As I’m feeling fine, I’m up for a visit by some friends Pino and Peter and their gorgeous springer spaniel Daisy, and naturally to celebrate there is some more gin and some home-made pastries. It began snowing outside but I couldn’t really see it until it started to settle. That evening at about 11pm, after half-hourly drops all day, my eyelids became a bit swollen and my eyes started to feel sore and large in my head. I had the painkiller eyedrops for the first time along with the rest, and went to bed.

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LASEK diary: day of the procedure

This is the second in a series of posts describing my personal experience of having laser eye surgery in February 2012. To start at the beginning, go back to the first post in the series.

On Friday February 3rd, before leaving home in the morning, I looked out of the front window to remind myself, for the last time, what my myopic self could see without glasses. Answer: not much. There are two road signs near my house, and I could see neither (just white blobs).  I went to work as normal, spent the morning tying up loose ends before leaving at about 3:30pm to head to my appointment at Moorfields. I work very close to City Road so was able to walk to the hospital.

Up to this point I hadn’t been particularly nervous – I’d read so many online stories from other laser correction patients, particularly those who had LASEK, the majority of which seemed to say ‘the procedure is quick, the recovery is very painful for a few days, and sight returns gradually over the course of a month’, so I was prepared.

Before the procedure

At Moorfields, which looks like that picture on the left, all the signs are reassuringly massive apart from the tiny, lengthy missive explaning why the lifts don’t stop on the 4th floor (where the refractive laser surgery clinic is). Having navigated the stairs I was shown into the ‘laser lounge’ which was actually just a waiting room with a coffee machine, some newspapers and a few other people each supporting a large pharmacy bag. No lasers. One chap was furiously thumbing on his blackberry – right up to the point of being called in for his procedure, asking ‘Can I just finish this email?’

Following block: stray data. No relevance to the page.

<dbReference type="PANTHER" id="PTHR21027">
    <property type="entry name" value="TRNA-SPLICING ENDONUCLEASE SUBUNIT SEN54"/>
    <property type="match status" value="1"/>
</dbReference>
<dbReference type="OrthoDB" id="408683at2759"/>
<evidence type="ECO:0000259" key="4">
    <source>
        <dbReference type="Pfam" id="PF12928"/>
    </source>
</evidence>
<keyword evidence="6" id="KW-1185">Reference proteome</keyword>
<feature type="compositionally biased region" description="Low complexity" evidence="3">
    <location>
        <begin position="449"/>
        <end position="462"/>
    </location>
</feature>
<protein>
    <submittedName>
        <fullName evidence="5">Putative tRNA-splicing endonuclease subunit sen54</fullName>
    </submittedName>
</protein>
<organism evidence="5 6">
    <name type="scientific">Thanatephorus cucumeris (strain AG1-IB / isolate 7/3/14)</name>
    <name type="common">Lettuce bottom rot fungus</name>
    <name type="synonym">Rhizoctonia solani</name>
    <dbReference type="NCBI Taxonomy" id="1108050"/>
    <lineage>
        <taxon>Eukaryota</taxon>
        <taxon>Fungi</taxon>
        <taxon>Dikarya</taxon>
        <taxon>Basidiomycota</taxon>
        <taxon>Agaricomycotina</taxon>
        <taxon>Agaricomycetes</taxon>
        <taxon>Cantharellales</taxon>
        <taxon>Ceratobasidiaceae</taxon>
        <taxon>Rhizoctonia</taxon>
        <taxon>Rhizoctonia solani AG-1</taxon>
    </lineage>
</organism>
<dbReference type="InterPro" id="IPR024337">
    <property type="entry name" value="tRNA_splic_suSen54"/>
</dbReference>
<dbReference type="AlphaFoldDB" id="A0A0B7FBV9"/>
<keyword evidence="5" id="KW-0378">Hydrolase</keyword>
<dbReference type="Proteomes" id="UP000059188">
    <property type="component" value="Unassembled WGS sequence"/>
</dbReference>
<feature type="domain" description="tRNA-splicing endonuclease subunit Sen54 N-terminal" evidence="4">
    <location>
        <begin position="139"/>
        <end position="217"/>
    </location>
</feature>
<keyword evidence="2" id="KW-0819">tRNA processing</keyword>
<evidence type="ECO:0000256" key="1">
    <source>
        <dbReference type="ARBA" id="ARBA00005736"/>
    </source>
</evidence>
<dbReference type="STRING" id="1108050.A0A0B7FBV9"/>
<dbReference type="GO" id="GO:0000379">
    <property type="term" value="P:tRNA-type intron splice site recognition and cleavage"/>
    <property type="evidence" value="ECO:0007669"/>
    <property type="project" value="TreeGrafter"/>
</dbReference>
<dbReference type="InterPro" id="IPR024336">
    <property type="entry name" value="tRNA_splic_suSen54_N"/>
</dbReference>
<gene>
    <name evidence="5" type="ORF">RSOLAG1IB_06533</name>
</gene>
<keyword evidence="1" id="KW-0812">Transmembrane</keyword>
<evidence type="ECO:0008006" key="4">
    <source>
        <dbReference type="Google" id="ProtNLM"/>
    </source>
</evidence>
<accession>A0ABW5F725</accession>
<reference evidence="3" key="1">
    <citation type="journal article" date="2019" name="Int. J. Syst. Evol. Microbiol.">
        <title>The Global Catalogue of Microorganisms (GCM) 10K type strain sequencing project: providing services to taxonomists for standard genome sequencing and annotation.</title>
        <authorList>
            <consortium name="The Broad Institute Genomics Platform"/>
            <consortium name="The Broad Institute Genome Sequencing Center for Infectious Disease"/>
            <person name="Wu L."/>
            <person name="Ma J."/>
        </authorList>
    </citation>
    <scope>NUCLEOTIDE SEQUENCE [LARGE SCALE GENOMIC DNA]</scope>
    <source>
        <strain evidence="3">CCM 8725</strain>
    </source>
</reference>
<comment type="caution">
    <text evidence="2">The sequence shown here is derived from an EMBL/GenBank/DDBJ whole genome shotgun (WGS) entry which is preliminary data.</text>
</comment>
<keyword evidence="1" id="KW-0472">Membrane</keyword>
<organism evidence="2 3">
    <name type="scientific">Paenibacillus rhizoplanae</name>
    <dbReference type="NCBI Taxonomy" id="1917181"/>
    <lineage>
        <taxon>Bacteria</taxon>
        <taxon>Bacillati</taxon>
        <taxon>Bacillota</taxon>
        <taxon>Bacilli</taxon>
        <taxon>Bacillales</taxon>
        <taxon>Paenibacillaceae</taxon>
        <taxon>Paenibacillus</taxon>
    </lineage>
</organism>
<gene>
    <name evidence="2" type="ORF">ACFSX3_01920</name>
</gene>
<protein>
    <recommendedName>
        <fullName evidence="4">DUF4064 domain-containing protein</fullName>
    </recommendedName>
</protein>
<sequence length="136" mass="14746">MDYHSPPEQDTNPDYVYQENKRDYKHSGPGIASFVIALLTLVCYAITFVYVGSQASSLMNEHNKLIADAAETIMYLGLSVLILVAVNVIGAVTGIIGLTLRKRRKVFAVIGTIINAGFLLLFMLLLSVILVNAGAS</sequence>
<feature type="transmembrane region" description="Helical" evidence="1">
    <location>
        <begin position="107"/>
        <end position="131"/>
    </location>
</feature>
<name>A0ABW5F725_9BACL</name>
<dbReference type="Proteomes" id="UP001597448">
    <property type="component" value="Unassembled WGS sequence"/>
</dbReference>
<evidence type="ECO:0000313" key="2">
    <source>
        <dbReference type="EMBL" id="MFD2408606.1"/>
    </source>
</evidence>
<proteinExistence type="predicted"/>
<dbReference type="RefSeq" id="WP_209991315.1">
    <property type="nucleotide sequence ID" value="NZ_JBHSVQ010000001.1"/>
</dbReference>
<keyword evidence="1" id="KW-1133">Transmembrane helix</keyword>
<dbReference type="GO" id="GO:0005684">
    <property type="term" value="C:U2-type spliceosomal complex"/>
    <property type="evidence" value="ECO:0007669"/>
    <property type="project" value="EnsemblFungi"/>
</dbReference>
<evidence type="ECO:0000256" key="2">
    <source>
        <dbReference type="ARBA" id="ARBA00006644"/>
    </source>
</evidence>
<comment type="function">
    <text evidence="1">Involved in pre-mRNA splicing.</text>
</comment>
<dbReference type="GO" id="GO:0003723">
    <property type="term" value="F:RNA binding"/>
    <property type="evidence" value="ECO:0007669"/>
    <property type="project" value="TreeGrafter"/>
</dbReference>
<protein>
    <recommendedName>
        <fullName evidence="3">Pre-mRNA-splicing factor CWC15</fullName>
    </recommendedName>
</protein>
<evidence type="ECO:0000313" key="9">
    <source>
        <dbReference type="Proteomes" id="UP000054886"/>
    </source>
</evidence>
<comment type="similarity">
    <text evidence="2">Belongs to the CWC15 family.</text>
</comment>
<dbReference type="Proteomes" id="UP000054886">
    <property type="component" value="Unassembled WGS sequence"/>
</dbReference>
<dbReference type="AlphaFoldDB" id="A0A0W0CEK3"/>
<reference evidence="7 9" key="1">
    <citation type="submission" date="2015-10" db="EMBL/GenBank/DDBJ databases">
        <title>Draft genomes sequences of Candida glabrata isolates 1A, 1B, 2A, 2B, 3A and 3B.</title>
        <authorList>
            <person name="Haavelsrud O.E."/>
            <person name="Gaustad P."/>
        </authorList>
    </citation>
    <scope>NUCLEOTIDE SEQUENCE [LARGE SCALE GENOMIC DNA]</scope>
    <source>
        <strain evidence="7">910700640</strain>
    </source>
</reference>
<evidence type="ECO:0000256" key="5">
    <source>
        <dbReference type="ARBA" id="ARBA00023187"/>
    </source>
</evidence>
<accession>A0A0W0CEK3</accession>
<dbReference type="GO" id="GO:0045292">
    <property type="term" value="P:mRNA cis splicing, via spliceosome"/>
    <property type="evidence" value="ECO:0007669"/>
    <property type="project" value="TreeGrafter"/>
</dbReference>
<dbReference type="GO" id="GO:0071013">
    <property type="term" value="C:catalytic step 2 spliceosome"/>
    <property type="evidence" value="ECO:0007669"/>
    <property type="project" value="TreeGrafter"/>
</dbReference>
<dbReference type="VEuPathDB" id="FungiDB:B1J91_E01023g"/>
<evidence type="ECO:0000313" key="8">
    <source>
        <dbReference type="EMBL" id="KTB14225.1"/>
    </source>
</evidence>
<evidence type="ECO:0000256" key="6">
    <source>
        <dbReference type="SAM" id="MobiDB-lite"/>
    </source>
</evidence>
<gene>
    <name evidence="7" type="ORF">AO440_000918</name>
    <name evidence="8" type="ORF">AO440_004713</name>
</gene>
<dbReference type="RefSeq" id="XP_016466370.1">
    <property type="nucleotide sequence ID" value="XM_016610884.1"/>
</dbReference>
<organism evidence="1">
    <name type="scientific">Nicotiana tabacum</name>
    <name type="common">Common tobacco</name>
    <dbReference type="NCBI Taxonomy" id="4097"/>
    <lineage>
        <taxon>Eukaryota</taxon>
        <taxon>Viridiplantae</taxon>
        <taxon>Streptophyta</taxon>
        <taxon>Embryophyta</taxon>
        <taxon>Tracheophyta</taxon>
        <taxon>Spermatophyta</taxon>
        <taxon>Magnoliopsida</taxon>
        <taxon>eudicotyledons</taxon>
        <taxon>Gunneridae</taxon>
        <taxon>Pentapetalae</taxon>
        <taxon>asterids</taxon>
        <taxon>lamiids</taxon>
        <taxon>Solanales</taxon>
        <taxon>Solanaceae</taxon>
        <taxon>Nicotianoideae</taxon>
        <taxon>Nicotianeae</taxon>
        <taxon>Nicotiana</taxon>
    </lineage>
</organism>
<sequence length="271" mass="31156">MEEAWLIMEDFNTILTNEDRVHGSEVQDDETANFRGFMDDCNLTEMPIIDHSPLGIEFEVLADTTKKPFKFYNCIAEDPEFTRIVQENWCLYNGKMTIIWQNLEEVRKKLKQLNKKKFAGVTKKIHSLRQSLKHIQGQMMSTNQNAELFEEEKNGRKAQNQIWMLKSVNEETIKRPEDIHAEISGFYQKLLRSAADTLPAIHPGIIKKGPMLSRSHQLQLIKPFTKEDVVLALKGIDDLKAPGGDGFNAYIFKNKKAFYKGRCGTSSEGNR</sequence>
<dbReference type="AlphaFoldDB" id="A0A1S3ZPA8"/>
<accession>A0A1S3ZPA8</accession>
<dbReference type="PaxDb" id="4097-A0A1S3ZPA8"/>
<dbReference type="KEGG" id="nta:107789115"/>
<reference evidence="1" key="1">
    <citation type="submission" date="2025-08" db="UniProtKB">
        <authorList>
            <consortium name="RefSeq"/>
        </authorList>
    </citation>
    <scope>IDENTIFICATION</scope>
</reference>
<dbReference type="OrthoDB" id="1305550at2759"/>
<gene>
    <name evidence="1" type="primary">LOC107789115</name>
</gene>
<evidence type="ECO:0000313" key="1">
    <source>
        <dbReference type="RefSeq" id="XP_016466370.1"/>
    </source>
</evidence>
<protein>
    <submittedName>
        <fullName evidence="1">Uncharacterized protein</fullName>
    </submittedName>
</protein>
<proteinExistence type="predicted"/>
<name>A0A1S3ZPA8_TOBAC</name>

A very chatty nurse took me to a very freezing room and, with a knowing smile, presented me with my own bag of ‘pain management’ drugs and eye drops – six different drops in total (anaesthetic for night time, dilating drop, anti-biotic, anti-inflammatory, painkiller, rehydration), not forgetting the sexy eye goggles that I have to wear for the first 6 nights to stop anyone punching me in the face whilst I sleep. There’s also a sinister-looking roll of masking tape which is not explained. My nurse tells me that I’m going to have a rubbish weekend but it’ll all be worth it in the end. Great.

Back in the waiting room, Blackberry man returns from his operation without his specs, picks up his briefcase and leaves – very matter of fact.

Then it’s my turn.

The procedure

Now, I was hoping not to have to bring Rihanna into this, but the nurse in the treatment room was humming We Found Love, so conversation turned to vomiting ribbons. This was an unexpected but welcome diversion from the impending corneal zappage. I put down my glasses for the last time, and had numbing drops in my eyes. There were four people in the room, a large cream machine and a chair which looks like a dentist’s, and after about 2 minutes of being in the chair I was swung under the machine.